We were made as empty vessels waiting to be filled up. As Paul’s language suggests, we are designed to be receptacles of God’s fullness (see Eph. 3:19). We notice this in the way we are designed. Our five senses are all constantly searching, receiving and filing information away in our brains to draw upon later. We are being “filled up” so to speak. However…
We chose to fill ourselves with the wrong things. We invited poisonous thoughts, images, sounds, etc. into the vessels of our lives through our eyes, ears and hands. But even when we fill ourselves with the garbage of sin, we still remain incomplete because we were designed to be filled up with God’s truth. Nothing short of the divine can “complete” us.
We can be vessels of honor in Christ
We are empty without Christ. That is why Christ came down in the form of a man. The fullness of deity dwells in bodily form and we are made complete in Him (Col. 2:9-10; 3:10). Outside of Christ we are vessels filled with sin but still empty inside. Only in Christ can we be filled up to all fullness of God (Eph. 3:19).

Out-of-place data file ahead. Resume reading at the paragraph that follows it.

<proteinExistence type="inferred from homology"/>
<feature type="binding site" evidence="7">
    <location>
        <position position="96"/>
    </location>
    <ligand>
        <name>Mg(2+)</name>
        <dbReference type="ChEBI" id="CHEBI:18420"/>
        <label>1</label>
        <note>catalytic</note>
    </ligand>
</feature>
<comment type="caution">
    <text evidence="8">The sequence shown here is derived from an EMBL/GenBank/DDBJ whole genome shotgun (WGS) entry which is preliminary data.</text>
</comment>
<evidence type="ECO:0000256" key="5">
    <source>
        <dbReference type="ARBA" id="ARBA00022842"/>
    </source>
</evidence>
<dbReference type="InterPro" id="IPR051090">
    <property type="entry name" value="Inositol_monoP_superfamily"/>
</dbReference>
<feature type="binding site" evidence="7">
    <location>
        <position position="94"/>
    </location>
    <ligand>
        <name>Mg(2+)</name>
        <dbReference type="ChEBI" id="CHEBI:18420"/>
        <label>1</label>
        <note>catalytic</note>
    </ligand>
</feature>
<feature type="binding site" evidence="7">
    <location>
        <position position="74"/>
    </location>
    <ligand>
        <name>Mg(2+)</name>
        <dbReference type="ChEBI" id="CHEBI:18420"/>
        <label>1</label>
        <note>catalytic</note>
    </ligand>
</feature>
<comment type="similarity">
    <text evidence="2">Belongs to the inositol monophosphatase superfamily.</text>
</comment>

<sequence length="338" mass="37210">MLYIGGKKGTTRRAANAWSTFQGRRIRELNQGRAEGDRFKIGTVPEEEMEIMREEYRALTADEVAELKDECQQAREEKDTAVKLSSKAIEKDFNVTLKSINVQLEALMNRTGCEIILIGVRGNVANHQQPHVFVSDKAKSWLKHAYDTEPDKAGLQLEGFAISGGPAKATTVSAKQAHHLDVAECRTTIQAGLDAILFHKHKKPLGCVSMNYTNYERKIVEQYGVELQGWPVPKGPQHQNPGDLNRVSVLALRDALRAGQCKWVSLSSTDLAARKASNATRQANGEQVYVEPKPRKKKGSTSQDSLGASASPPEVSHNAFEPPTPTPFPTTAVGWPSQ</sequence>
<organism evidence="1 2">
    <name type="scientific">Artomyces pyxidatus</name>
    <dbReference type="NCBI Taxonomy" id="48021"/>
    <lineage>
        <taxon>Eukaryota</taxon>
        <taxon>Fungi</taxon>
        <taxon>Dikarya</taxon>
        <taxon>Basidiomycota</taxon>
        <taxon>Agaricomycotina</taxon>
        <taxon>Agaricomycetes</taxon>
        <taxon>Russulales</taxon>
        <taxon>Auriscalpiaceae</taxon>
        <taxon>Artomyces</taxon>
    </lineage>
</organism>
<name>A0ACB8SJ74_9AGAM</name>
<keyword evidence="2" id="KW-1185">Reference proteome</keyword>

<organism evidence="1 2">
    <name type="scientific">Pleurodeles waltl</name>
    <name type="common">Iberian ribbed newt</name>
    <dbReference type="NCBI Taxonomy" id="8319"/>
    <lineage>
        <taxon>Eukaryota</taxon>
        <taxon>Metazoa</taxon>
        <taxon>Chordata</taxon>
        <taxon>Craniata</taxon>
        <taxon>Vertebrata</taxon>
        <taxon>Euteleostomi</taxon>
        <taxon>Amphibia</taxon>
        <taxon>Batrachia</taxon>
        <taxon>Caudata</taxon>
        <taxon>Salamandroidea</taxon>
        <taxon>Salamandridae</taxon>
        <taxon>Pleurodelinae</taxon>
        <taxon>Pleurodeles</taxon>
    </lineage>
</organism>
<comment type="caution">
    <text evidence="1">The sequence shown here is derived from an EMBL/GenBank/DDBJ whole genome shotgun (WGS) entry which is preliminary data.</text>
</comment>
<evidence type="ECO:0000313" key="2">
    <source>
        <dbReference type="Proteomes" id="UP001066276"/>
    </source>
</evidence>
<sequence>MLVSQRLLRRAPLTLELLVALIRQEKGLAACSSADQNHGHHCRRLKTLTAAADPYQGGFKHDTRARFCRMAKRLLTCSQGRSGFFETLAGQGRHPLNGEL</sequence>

We are ignorant without Christ. Outside of Christ we are vessels filled with knowledge but still empty of the truth. As Paul puts it, we are “ignorant,” futile in our thinking, “darkened in our understanding.” But in Christ we can be filled with the true knowledge that transforms us into the people we were always meant to be (see Eph. 4:17-24) .
We are powerless without Christ. Like a toy without batteries we are useless and impotent without Christ. We have no power or strength to get through this life and overcome its problems. But Jesus said, “I have overcome the world” and He can be that power that works with in us (Eph. 3:16, 20). Obviously, we need Christ to become vessels of honor. But exactly how does that happen?
We must appeal to God to cleanse our vessel